Josh Rogin reports that the US had no clu
e Weinstein was there. That's because - as West noted as well - the US has no intelligence assets on the ground in the area.
One of the biggest questions following President Barack Obama’s
startling revelation Thursday that a U.S. drone strike had
killed Weinstein (and Italian hostage Giovanni Lo Porto) is how the
intelligence community could have been unaware that he was at the
al-Qaeda site where he became collateral damage in the effort to fight
terrorism. A lack of human resources on the ground and a total lack of
intelligence on Weinstein’s location contributed to the accident that
now has the administration and Congress rethinking how the
U.S. will conduct its secret war.
“We put a high priority in tracking and finding him and seeing what
we could do to rescue him,” Dan Benjamin, the State Department’s
ambassador for counterterrorism from 2009 to 2012, told me Thursday.
“The trail went cold quickly and we didn’t know where he was.”
Several officials told me that Weinstein, who worked as a business
development contractor for United States Agency for International
Development in Lahore, was nervous about his security just before his
capture. He had built a safe room in his house and told friends he was
hoping to leave Pakistan soon.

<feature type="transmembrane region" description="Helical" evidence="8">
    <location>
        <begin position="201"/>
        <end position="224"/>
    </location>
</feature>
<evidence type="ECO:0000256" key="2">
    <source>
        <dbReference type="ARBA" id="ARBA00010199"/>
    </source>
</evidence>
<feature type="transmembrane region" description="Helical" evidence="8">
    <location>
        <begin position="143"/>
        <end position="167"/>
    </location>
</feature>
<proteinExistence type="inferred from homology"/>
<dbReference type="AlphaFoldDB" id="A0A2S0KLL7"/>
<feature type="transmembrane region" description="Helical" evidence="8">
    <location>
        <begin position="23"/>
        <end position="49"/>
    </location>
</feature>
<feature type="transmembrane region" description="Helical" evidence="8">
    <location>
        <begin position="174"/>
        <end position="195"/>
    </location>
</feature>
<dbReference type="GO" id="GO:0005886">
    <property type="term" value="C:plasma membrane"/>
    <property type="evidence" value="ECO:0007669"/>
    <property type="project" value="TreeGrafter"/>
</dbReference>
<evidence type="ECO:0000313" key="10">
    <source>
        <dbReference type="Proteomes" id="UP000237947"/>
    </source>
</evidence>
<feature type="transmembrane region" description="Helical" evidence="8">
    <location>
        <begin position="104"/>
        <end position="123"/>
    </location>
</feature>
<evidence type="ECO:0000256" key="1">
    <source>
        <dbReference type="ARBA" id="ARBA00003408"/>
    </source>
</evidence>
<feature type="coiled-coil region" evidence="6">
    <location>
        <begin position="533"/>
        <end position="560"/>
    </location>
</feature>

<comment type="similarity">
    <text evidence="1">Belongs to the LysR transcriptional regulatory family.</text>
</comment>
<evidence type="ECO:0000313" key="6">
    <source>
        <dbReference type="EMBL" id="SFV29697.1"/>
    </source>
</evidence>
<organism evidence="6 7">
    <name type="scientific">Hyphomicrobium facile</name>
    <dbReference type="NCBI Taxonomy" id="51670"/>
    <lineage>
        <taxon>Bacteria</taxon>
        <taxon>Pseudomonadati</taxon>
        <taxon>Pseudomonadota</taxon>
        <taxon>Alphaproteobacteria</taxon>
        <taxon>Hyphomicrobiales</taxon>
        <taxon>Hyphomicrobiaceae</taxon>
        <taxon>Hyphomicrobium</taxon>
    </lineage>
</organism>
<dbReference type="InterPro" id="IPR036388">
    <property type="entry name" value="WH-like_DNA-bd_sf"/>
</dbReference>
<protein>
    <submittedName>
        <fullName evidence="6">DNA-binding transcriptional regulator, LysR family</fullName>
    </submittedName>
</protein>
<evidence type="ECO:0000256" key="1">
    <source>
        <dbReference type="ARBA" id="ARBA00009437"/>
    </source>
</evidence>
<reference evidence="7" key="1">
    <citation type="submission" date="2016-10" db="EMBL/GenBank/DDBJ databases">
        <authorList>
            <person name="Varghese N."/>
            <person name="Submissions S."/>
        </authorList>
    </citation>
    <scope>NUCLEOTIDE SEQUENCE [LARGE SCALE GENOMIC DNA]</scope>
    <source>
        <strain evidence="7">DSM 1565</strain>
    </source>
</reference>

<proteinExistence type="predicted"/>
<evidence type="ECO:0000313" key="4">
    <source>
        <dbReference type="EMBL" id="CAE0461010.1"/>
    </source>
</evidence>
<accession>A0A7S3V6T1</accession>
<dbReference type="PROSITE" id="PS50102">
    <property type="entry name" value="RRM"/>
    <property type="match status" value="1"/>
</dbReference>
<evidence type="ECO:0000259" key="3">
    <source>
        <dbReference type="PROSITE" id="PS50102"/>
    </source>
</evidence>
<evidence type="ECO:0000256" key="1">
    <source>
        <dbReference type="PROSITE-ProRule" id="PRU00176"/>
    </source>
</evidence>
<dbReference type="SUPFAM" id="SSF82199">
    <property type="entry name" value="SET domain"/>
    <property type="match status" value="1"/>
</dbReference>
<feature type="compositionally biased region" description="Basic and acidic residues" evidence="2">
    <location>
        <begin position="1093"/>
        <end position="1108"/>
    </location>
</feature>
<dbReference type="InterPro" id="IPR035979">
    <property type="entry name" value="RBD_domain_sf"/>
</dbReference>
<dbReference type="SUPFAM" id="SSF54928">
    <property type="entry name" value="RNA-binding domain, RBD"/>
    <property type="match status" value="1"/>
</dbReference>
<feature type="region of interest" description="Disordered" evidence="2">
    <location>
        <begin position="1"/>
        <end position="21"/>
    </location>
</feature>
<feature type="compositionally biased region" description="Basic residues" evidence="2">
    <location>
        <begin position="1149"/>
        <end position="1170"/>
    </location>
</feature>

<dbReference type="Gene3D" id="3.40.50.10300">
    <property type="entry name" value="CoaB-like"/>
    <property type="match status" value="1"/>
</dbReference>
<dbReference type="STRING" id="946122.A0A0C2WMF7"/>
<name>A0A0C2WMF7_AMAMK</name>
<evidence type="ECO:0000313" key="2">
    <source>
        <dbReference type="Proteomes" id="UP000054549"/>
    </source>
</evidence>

In 2012 and 2013, al-Qaeda release several hostage videos
of Weinstein begging the Obama administration to do more to retrieve
him. Several officials told me that although U.S. authorities
repeatedly raised his case with their Pakistani counterparts, there was
no direct interaction with al-Qaeda about any ransom or trade and no
real information on where the terrorist group was holding him for the
three years he was in captivity.
“I don’t think there was any attempt to rescue him because I don’t
think we had the slightest idea where he was,” said Rand Corporation’s
James Dobbins, who was the State Department’s special representative for
Afghanistan and Pakistan from 2013 to 2014. “I don’t believe there were
any real leads.”
Republican Congressman Duncan Hunter said Thursday
that Weinstein’s death was the result of a broken interagency process
in which a Pentagon official, Jason Amerine, developed a plan for a
trade that would have included the return of Weinstein along with Army
Sergeant Bowe Bergdahl. Bergdahl was released by the Taliban in 2014 in
exchange for five Taliban commanders being held at Guantanamo Bay, Cuba.
“Warren Weinstein did not have to die," Hunter said in a statement.
"His death is further evidence of the failures in communication and
coordination between government agencies tasked with recovering
Americans in captivity — and the fact that he’s dead, as a result, is
But several officials told me today that a trade that included
Weinstein was never seriously entertained by the interagency team tasked
with retrieving him, which was led by the FBI and included the CIA,
State Department and Pentagon.
“It never struck us as a plausible option,” Dobbins said, noting that
Bergdahl was being held by the Taliban while Weinstein was being held
by al-Qaeda. The U.S. had extensive negotiations with the Taliban over
the years, but not with al-Qaeda, he pointed out.
This is why you can't lead from behind, and you can't pretend you're not fighting a war when your options are fight or surrender.
Labels: Afghanistan, al-Qaeda, Barack Hussein Obama, drone, Pakistan, Taliban, Warren Weinstein